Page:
Setting up a raspberry pi as router


I while back I attempted to set up a raspberry pi as a wifi router. I managed but don't really know why, so I broke it trying to understand it and now I need to build it up again (reinstall). Thinking of doing it right this time according to my setup.

After installing latest OpenWrt to a sd card I connect it to my pc with a ethernet cable and my pc get an IP. Not really what I want, but I need some help understanding the "br-lan". It is set up so that it makes a bridge between eth0 and wlan0 as far as I can tell, and handing out IPs on both interfaces. To all wifi clients that might connect and to the single client connecting to the ethernet port. Not what I want.

I only want it to hand out IP to clients connecting to wlan0, and eth0 should be a DHCP client so I can plug it into my home network that already has a DHCP server for update and configure this device.
Should I delete br-lan all together?

In the end there are three interfaces that I need:

  • wlan0 as a AP with DCHP server allowing clients to connect with password and get a IP from the pi
  • eth0 as a DHCP client so I can plug it into my home network for update and config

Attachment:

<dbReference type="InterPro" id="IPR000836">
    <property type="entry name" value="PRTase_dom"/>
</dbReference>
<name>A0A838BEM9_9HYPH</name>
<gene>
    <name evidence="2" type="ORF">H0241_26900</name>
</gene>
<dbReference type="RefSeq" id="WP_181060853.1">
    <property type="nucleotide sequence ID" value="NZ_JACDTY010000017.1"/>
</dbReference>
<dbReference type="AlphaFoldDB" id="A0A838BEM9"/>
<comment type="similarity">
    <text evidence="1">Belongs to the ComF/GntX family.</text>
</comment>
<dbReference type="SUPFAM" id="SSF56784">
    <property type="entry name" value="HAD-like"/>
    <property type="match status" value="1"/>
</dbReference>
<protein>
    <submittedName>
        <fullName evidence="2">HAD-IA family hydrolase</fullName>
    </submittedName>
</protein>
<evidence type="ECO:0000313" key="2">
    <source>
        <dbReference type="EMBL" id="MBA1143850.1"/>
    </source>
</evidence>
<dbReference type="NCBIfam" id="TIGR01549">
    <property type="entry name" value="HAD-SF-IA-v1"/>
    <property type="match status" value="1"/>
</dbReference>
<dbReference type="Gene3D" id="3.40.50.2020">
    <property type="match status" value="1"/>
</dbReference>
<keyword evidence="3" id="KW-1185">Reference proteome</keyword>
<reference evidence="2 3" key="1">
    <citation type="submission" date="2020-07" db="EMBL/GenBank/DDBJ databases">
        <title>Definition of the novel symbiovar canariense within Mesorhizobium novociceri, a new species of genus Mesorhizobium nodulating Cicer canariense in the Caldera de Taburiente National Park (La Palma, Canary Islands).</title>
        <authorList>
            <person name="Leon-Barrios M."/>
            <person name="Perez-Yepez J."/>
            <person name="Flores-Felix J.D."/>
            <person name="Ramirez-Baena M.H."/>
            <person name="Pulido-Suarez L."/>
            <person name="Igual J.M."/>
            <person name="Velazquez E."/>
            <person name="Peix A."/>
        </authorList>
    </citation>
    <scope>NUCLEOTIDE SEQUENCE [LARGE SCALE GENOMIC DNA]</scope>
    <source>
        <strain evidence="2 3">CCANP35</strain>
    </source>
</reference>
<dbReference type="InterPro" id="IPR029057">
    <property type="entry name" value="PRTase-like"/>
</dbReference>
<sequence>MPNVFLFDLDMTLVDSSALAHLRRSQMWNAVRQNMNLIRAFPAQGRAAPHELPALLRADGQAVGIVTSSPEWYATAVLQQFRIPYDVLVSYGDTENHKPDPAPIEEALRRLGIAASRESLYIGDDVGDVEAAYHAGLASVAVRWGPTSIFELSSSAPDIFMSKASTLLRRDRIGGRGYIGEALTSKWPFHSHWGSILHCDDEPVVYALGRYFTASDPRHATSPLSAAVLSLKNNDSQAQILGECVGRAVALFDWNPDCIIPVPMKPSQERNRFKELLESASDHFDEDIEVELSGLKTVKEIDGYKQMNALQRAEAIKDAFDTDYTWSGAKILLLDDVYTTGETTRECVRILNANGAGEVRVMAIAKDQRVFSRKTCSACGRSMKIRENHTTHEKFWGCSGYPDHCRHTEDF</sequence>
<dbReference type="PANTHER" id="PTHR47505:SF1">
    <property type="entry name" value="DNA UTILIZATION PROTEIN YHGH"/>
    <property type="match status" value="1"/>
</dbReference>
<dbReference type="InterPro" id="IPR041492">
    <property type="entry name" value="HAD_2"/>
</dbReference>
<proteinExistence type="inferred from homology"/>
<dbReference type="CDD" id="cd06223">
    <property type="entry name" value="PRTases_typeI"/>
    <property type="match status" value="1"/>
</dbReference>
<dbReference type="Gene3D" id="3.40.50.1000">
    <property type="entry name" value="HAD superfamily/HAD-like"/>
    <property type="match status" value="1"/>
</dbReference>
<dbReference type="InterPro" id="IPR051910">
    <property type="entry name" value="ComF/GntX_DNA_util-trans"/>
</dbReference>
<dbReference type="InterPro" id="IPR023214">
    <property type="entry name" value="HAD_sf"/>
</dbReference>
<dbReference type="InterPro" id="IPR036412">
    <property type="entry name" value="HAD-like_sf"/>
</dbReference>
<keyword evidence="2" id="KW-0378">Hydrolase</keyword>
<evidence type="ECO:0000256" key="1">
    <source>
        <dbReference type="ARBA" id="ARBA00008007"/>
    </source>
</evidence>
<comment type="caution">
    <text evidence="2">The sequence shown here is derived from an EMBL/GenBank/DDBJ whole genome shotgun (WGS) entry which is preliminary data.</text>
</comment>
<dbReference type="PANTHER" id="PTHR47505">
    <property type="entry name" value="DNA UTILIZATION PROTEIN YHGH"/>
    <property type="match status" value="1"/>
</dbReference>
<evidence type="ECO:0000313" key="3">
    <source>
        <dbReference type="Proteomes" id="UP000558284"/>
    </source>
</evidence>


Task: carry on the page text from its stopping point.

• eth1 is the usb 4g modem after drivers are installed. wifi clients should get internet from this interface

What I have tried to do is to connect it to my pc since the OpenWrt will by default act as a dhcp server handing out ips. I then removed br-lan interface and added a new interface called "LAN2" with the eth0 device and DHCP client setting.
I save and loose connection. I then try to plug it to my home network that already has a DHCP. It should work as a DHCP client? But something is wrong and the device does not show. I try to scan my network but no device in the DHCP range.

Create a new wan interface, if there isn't one already, and move the ethernet port to it.

Move the WAN interface to the wan zone, so it becomes red in the interface menu.

Then change the protocol from static to dhcp client.

Make sure the subnet of the wan port differ from lan.